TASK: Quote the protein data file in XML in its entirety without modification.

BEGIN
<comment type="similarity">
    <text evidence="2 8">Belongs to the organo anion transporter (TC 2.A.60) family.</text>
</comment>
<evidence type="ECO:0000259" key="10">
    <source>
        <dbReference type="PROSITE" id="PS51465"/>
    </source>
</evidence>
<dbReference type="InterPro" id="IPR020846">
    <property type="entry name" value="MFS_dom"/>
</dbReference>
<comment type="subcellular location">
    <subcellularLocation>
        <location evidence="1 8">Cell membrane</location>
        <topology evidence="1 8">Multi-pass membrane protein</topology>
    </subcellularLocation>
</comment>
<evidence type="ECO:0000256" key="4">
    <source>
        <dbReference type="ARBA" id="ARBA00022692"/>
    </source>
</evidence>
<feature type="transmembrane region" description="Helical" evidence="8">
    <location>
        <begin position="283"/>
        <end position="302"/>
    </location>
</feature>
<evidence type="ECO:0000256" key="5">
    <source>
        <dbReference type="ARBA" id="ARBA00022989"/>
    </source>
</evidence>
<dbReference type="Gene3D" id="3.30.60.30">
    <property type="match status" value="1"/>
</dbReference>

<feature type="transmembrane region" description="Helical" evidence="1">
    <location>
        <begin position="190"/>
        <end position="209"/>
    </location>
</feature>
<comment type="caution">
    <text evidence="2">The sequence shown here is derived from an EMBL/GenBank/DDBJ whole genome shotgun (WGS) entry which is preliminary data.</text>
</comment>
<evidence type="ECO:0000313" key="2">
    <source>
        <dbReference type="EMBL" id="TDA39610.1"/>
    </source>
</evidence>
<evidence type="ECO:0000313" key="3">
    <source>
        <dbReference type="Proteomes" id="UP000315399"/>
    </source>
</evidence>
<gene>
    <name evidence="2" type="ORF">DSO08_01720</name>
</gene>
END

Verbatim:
<comment type="similarity">
    <text evidence="2 8">Belongs to the organo anion transporter (TC 2.A.60) family.</text>
</comment>
<evidence type="ECO:0000259" key="10">
    <source>
        <dbReference type="PROSITE" id="PS51465"/>
    </source>
</evidence>
<dbReference type="InterPro" id="IPR020846">
    <property type="entry name" value="MFS_dom"/>
</dbReference>
<comment type="subcellular location">
    <subcellularLocation>
        <location evidence="1 8">Cell membrane</location>
        <topology evidence="1 8">Multi-pass membrane protein</topology>
    </subcellularLocation>
</comment>
<evidence type="ECO:0000256" key="4">
    <source>
        <dbReference type="ARBA" id="ARBA00022692"/>
    </source>
</evidence>
<feature type="transmembrane region" description="Helical" evidence="8">
    <location>
        <begin position="283"/>
        <end position="302"/>
    </location>
</feature>
<evidence type="ECO:0000256" key="5">
    <source>
        <dbReference type="ARBA" id="ARBA00022989"/>
    </source>
</evidence>
<dbReference type="Gene3D" id="3.30.60.30">
    <property type="match status" value="1"/>
</dbReference>

<feature type="transmembrane region" description="Helical" evidence="1">
    <location>
        <begin position="190"/>
        <end position="209"/>
    </location>
</feature>
<comment type="caution">
    <text evidence="2">The sequence shown here is derived from an EMBL/GenBank/DDBJ whole genome shotgun (WGS) entry which is preliminary data.</text>
</comment>
<evidence type="ECO:0000313" key="2">
    <source>
        <dbReference type="EMBL" id="TDA39610.1"/>
    </source>
</evidence>
<evidence type="ECO:0000313" key="3">
    <source>
        <dbReference type="Proteomes" id="UP000315399"/>
    </source>
</evidence>
<gene>
    <name evidence="2" type="ORF">DSO08_01720</name>
</gene>